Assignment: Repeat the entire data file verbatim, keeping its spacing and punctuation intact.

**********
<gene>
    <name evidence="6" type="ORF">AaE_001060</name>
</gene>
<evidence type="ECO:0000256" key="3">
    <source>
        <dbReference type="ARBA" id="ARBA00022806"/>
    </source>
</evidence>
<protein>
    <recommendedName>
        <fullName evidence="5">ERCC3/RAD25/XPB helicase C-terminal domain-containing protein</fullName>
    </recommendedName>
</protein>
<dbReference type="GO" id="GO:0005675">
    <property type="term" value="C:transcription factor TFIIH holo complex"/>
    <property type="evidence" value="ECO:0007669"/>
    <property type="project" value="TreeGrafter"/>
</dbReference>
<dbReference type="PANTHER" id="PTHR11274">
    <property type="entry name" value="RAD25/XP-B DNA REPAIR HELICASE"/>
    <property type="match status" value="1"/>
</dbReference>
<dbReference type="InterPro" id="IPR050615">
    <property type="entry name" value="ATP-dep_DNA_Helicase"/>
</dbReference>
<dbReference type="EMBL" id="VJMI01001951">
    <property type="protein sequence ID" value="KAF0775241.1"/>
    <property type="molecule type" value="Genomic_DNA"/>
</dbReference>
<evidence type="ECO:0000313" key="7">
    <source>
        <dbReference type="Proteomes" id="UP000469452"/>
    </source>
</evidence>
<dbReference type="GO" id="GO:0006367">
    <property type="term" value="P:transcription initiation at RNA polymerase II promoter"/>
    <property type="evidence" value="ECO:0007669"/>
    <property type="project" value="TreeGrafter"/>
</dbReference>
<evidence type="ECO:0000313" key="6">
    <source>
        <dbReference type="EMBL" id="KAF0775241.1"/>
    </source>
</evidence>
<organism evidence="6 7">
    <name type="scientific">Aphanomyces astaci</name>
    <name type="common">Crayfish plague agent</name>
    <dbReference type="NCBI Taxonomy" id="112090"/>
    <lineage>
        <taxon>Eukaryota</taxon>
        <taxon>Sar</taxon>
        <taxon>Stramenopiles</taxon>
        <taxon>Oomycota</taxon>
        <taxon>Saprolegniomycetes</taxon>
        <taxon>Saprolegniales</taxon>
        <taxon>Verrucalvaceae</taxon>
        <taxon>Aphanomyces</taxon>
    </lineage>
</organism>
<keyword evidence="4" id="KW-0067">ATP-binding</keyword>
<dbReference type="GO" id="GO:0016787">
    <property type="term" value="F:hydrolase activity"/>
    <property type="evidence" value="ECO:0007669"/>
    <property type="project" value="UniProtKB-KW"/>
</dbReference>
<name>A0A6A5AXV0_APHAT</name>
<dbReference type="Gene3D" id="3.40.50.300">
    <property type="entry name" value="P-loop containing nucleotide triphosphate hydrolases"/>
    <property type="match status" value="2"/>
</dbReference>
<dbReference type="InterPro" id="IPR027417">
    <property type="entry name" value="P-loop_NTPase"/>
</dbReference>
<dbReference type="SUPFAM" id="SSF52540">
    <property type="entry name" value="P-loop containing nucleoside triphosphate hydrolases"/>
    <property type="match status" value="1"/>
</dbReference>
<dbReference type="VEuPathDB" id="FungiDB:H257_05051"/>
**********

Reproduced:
<gene>
    <name evidence="6" type="ORF">AaE_001060</name>
</gene>
<evidence type="ECO:0000256" key="3">
    <source>
        <dbReference type="ARBA" id="ARBA00022806"/>
    </source>
</evidence>
<protein>
    <recommendedName>
        <fullName evidence="5">ERCC3/RAD25/XPB helicase C-terminal domain-containing protein</fullName>
    </recommendedName>
</protein>
<dbReference type="GO" id="GO:0005675">
    <property type="term" value="C:transcription factor TFIIH holo complex"/>
    <property type="evidence" value="ECO:0007669"/>
    <property type="project" value="TreeGrafter"/>
</dbReference>
<dbReference type="PANTHER" id="PTHR11274">
    <property type="entry name" value="RAD25/XP-B DNA REPAIR HELICASE"/>
    <property type="match status" value="1"/>
</dbReference>
<dbReference type="InterPro" id="IPR050615">
    <property type="entry name" value="ATP-dep_DNA_Helicase"/>
</dbReference>
<dbReference type="EMBL" id="VJMI01001951">
    <property type="protein sequence ID" value="KAF0775241.1"/>
    <property type="molecule type" value="Genomic_DNA"/>
</dbReference>
<evidence type="ECO:0000313" key="7">
    <source>
        <dbReference type="Proteomes" id="UP000469452"/>
    </source>
</evidence>
<dbReference type="GO" id="GO:0006367">
    <property type="term" value="P:transcription initiation at RNA polymerase II promoter"/>
    <property type="evidence" value="ECO:0007669"/>
    <property type="project" value="TreeGrafter"/>
</dbReference>
<evidence type="ECO:0000313" key="6">
    <source>
        <dbReference type="EMBL" id="KAF0775241.1"/>
    </source>
</evidence>
<organism evidence="6 7">
    <name type="scientific">Aphanomyces astaci</name>
    <name type="common">Crayfish plague agent</name>
    <dbReference type="NCBI Taxonomy" id="112090"/>
    <lineage>
        <taxon>Eukaryota</taxon>
        <taxon>Sar</taxon>
        <taxon>Stramenopiles</taxon>
        <taxon>Oomycota</taxon>
        <taxon>Saprolegniomycetes</taxon>
        <taxon>Saprolegniales</taxon>
        <taxon>Verrucalvaceae</taxon>
        <taxon>Aphanomyces</taxon>
    </lineage>
</organism>
<keyword evidence="4" id="KW-0067">ATP-binding</keyword>
<dbReference type="GO" id="GO:0016787">
    <property type="term" value="F:hydrolase activity"/>
    <property type="evidence" value="ECO:0007669"/>
    <property type="project" value="UniProtKB-KW"/>
</dbReference>
<name>A0A6A5AXV0_APHAT</name>
<dbReference type="Gene3D" id="3.40.50.300">
    <property type="entry name" value="P-loop containing nucleotide triphosphate hydrolases"/>
    <property type="match status" value="2"/>
</dbReference>
<dbReference type="InterPro" id="IPR027417">
    <property type="entry name" value="P-loop_NTPase"/>
</dbReference>
<dbReference type="SUPFAM" id="SSF52540">
    <property type="entry name" value="P-loop containing nucleoside triphosphate hydrolases"/>
    <property type="match status" value="1"/>
</dbReference>
<dbReference type="VEuPathDB" id="FungiDB:H257_05051"/>